too low when the tires cool off. If a tire is too hot to
touch, remain stopped until the tire cools off.
Otherwise the tire may blow out or catch fire.
Engine oil
The engine oil helps keep the engine cool and
lubricated. Make sure there is enough engine oil. If
you have an oil temperature gauge, make sure the
temperature is within the proper range while you are
driving.
Engine coolant
Before starting out, make sure the engine cooling
system has enough water and antifreeze according to
the engine manufacturer’s directions. (Antifreeze
helps the engine under hot conditions as well as cold
conditions.) When driving, check the water
temperature or coolant temperature gauge from time
to time. Make sure that it remains in the normal
range. If the gauge goes above the highest safe
temperature, there may be something wrong that
could lead to engine failure and possibly fire. Stop
driving as soon as safely possible and try to find out
what is wrong.
Some vehicles have sight glasses, see-through
coolant overflow containers or coolant recovery
containers. These permit you to check the coolant
level while the engine is hot. If the container is not
part of the pressurized system, the cap can be safely
removed and coolant added even when the engine is
at operating temperature.
Never remove the radiator cap or any part of the
pressurized system until the system has cooled.
Steam and boiling water can spray under pressure
and cause severe burns. If you can touch the radiator
cap with your bare hand, it is probably cool enough to
open.
If coolant has to be added to a system without a
recovery tank or overflow tank, follow these steps:
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Turn the radiator cap slowly to the first stop,
which releases the pressure seal.
Step back while pressure is released from the
cooling system.
When all pressure has been released, press
down on the cap and turn it further to remove it.
Visually check level of coolant and add more
coolant if necessary.
Replace the cap and turn it all the way to the
closed position.
Engine belts
Learn how to check v-belt tightness on your vehicle
by pressing on the belts. Loose belts will not turn the
water pump or fan properly. This will result in
overheating. Also, check belts for cracking or other
signs of wear.
Hoses
Make sure coolant hoses are in good condition. A
broken hose while driving can lead to engine failure
and even fire.
2.14.2 Driving
Watch for “bleeding” tar
Tar in the road pavement frequently rises to the
surface in very hot weather. Spots were tar “bleeds”
to the surface are very slippery.
Go slowly enough to prevent overheating
High speeds create more heat for tires and the
engine. In desert conditions the heat may build up to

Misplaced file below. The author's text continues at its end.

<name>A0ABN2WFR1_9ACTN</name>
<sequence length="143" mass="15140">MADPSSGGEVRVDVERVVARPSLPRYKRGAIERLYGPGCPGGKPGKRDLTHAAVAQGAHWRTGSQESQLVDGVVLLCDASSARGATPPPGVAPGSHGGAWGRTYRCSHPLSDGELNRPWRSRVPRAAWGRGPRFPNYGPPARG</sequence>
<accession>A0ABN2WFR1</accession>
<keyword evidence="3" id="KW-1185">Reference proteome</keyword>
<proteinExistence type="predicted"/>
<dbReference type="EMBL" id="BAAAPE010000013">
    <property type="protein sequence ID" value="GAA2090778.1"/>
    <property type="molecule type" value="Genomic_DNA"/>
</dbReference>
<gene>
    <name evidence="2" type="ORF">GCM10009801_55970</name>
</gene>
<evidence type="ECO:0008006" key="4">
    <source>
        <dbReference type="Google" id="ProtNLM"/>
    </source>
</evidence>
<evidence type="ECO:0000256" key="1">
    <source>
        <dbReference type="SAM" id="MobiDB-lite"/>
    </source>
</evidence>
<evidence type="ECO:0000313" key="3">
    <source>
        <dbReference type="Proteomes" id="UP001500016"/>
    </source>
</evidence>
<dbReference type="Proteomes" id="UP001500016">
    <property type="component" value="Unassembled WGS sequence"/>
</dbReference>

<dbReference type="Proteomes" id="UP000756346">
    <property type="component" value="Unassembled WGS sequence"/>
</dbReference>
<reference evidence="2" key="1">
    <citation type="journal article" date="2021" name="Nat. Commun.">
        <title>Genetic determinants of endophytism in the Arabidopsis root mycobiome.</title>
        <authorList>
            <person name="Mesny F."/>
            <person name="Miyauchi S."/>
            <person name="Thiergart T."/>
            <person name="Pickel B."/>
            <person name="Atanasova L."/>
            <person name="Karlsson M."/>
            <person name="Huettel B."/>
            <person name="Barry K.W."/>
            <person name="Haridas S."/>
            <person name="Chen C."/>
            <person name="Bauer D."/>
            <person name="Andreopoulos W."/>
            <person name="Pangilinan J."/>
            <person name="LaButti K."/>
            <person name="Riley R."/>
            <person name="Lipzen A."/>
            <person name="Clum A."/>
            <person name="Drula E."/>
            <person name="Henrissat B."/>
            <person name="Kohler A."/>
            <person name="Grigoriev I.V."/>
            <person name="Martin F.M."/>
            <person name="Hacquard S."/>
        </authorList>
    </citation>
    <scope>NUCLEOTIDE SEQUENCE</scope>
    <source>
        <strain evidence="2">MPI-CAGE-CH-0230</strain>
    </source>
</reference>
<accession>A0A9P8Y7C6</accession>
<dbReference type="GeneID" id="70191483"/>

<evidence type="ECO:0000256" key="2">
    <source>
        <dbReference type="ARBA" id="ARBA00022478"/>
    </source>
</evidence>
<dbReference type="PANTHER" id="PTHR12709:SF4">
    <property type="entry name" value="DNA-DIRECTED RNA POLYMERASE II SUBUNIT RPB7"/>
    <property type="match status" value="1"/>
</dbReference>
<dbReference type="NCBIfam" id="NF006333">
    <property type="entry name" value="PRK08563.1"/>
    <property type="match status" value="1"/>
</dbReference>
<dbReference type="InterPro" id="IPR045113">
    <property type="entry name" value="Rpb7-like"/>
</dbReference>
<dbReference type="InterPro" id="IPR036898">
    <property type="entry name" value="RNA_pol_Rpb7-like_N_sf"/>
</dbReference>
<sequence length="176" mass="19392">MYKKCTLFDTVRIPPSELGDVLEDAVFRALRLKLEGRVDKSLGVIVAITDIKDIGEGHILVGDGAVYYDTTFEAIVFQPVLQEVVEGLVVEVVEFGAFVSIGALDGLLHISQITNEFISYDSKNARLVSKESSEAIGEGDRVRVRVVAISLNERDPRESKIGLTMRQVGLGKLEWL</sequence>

the point where it is dangerous. The heat will
increase chances of tire failure or even fire and
engine failure.
Subsections 2.11, 2.12, 2.13 and 2.14 Test your
knowledge
1. You should use low beams whenever you
can. True or false?
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2. What should you do before you drive if you
are drowsy?
3. What effects can wet brakes cause? How
can you avoid these problems?
4. You should let air out of hot tires so the
pressure goes back to normal. True or
false?
5. You can safely remove the radiator cap as
long as the engine isn’t overheated. True or
false?
These questions may be on the test. If you can’t
answer all of them, re-read subsections 2.11, 2.12,
2.13 and 2.14.
2.15 Railroad crossings
Railroad-highway grade crossings are a special kind
of intersection where the roadway crosses train
tracks. These crossings are always dangerous. Every
such crossing must be approached with the
expectation that a train is coming.
2.15.1 Types of crossings
Figure 2.15
Pavement markings
Pavement markings mean the same as the advance
warning sign. They consist of an “X” with the letters
“RR” and a no-passing marking on two-lane roads.
See Figure 2.16.
Passive crossings
This type of crossing does not have any type of traffic
control device. The decision to stop or proceed rests
entirely in your hands. Passive crossings require you
to recognize the crossing, search for any train on the
tracks and decide if there is sufficient clear space to
cross safely. Passive crossings have yellow circular
advance warning signs, pavement markings and
crossbucks to assist you in recognizing a crossing.
Active crossings
This type of crossing has a traffic control device
installed at the crossing to regulate traffic at the
crossing. These active devices include flashing red
lights, with or without bells and flashing red lights with
bells and gates.
2.15.2 Warning signs and devices
Advance warning signs
The round, black-on-yellow warning sign is place
ahead of a public railroad-highway crossing. The
advance warning sign tells you to slow down, look
and listen for the train and be prepared to stop at the
tracks if one is coming. See Figure 2.15.